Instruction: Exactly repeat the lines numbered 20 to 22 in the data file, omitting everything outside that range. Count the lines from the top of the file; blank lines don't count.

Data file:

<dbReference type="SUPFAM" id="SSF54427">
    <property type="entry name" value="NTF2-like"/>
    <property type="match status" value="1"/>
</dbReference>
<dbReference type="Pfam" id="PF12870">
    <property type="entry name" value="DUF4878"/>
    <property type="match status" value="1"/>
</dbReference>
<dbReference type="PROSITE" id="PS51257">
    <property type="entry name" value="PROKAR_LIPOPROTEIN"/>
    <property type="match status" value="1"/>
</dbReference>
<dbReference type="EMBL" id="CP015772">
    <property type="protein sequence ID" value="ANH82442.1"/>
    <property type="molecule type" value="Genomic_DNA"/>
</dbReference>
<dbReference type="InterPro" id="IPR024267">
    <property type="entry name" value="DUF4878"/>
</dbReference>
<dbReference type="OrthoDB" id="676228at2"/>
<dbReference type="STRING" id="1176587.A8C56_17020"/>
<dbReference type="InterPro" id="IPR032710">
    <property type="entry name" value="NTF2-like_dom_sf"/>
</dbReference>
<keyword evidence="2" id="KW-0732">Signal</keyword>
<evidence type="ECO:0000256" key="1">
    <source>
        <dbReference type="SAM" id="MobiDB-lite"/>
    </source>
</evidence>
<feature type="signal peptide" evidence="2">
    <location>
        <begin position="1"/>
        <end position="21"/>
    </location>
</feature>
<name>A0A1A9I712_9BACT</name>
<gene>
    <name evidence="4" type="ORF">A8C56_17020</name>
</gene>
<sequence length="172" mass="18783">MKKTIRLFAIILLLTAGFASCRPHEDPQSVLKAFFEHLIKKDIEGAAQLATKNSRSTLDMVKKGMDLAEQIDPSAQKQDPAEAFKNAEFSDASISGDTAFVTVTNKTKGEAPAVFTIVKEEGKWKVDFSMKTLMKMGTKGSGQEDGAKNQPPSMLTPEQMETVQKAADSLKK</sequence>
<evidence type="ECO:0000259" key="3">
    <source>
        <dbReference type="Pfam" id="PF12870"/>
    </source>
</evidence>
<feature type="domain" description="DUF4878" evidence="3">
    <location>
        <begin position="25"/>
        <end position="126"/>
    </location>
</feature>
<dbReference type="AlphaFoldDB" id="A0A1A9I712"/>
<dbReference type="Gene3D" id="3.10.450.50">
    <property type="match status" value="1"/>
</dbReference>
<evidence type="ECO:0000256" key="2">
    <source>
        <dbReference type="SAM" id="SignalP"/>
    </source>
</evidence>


<dbReference type="OrthoDB" id="676228at2"/>
<dbReference type="STRING" id="1176587.A8C56_17020"/>
<dbReference type="InterPro" id="IPR032710">